2. Apply a planned change approach to engage, gather information, develop and review plans 
  3. Display effective interpersonal skills and essential attitudes and values for work in the health and wellbeing sector 

Community Project

Semester 1

Term 2 

20 credits 

Build your capacity to 
work in teams
participating effectively
and contributing to leadership   

  1. Act responsibly and display leadership skills 
  2. Develop and use networks to solve problems and practice sustainably 
  3. Give and receive constructive feedback and reflect on performance 

Workplace Practice 

Semester 2

Terms 3 and 4 

25 credits 

Ensure you are work-ready and able to integrate and apply 
knowledge, values and skills in a health and 
wellbeing workplace  

  1. Work independently and collaboratively, 
    demonstrating resourcefulness, organisation and professionalism in a health and wellbeing setting 
  2. Establish rapport and communicate effectively to provide strengths-focused, planned, intentional and culturally-competent support for clients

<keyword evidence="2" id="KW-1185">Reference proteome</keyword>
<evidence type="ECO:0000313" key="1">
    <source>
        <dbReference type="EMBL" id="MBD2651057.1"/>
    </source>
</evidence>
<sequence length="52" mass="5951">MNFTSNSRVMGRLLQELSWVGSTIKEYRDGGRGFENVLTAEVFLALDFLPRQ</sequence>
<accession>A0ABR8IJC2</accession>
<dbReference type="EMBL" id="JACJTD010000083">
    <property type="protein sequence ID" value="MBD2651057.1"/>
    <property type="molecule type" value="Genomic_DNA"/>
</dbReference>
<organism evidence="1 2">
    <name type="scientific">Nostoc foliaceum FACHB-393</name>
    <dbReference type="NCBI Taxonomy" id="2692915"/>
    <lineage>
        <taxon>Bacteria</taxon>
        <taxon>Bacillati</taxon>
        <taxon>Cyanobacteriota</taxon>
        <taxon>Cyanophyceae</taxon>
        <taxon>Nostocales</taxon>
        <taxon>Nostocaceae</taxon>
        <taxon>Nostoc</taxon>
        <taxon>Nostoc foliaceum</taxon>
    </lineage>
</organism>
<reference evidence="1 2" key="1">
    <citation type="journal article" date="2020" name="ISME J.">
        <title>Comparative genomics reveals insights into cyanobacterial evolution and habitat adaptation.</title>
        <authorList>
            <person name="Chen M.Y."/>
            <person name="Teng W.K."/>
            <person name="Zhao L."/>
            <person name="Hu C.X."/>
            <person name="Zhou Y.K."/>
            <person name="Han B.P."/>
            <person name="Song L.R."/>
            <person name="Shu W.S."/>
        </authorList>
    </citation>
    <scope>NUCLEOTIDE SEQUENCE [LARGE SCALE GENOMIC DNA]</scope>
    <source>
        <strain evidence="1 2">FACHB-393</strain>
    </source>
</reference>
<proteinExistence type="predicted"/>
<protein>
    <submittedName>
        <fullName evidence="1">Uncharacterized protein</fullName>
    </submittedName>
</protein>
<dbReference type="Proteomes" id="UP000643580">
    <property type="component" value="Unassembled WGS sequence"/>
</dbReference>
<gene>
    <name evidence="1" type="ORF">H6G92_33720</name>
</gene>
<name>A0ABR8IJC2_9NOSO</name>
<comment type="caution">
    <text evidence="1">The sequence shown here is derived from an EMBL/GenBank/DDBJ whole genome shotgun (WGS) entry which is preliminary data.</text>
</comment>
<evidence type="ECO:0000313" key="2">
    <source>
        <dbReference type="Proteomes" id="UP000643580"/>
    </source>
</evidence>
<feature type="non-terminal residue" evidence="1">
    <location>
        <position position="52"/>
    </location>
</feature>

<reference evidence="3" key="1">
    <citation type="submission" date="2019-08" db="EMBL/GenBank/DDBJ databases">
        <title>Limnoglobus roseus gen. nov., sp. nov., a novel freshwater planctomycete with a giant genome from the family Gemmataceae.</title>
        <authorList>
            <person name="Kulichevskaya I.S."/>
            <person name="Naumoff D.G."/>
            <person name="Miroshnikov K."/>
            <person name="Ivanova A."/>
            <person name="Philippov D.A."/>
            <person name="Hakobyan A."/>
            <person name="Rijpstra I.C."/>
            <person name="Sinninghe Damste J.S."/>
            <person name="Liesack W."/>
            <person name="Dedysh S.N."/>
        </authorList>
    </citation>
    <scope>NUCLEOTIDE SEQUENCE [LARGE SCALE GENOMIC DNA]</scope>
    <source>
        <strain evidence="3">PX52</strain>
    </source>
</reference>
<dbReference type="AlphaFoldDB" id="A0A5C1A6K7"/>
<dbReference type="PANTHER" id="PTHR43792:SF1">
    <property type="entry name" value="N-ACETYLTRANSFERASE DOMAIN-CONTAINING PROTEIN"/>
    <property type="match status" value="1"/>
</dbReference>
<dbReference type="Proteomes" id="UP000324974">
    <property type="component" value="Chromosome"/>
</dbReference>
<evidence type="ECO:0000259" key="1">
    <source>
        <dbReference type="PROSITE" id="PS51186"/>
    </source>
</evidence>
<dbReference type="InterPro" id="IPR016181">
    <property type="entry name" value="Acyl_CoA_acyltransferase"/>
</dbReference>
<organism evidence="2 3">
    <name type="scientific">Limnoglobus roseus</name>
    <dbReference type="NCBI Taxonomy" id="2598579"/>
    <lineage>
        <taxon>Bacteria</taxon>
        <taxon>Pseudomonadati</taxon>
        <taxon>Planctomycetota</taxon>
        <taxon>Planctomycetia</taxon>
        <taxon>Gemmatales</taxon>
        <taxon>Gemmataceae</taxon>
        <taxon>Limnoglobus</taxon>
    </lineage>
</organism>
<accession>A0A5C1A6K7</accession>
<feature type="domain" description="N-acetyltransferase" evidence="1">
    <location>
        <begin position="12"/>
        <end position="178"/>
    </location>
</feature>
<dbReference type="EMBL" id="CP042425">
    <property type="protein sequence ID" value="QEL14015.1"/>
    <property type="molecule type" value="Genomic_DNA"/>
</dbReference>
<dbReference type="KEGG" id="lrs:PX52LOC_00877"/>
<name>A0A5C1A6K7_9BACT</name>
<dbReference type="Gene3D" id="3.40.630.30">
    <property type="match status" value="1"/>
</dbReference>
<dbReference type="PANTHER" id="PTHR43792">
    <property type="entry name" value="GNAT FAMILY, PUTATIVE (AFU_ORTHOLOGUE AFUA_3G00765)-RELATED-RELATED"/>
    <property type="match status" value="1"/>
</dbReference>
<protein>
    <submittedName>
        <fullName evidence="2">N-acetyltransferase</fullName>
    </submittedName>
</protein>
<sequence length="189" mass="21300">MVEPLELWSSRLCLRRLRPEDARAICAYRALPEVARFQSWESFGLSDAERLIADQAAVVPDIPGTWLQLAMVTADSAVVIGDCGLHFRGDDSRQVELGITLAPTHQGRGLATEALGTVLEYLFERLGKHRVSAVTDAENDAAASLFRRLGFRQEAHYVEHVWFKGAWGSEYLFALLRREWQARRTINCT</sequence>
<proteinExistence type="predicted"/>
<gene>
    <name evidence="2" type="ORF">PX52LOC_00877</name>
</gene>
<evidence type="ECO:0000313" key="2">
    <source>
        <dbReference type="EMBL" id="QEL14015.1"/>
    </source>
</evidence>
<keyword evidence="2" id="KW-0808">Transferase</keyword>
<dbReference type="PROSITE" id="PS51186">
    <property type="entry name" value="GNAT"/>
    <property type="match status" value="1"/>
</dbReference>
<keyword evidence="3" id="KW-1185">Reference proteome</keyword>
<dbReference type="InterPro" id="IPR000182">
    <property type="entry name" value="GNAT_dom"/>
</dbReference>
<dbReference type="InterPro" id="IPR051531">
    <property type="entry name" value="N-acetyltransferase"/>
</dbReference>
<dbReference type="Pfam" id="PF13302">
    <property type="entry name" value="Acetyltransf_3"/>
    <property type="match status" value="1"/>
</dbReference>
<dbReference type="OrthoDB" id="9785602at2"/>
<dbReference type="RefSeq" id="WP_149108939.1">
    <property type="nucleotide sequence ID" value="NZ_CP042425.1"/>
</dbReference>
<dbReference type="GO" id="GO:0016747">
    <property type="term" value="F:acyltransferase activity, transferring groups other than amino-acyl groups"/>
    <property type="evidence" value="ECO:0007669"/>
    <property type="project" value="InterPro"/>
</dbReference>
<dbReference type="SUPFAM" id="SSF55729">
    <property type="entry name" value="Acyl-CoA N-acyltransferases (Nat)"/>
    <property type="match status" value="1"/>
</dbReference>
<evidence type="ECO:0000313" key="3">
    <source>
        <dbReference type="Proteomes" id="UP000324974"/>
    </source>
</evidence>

Semester 2

Term 4 

15 credits 

Become equipped with skills and strategies to 
facilitate and maintain
the health and safety of
self and others 

  1. Integrate hauora principles and legislation to uphold tangata whai ora rights and dignity 
  2. Utilise strategies to manage risks and keep self and others safe 
  3. Apply tō kete tūhauora to build resilience and promote wellbeing and work life balance 
Strand courses 
As part of your application, you need to select your first, second and third choice of strand. We will aim to give you your first choice but due to high numbers, this isn't always possible. If you are very particular about your first choice, please use your personal statement to strongly outline why.  

Course name Summary Outcomes

Strand: Community
Facilitation (Disability) 

Semester 2

Term 3

15 credits 

Be empowered so
you're able to facilitate
client autonomy and strengths in a
disability context  


  1. Recognise characteristics, and impacts, for a range of motor, sensory and intellectual disabilities 
  2. Monitor your own attitudes, values and skills to uphold industry standards and ethical practice 
  3. Access and draw on supports and resources to address barriers and support autonomy 

Strand: Mental Health 
and Addiction 

Semester 2

Term 3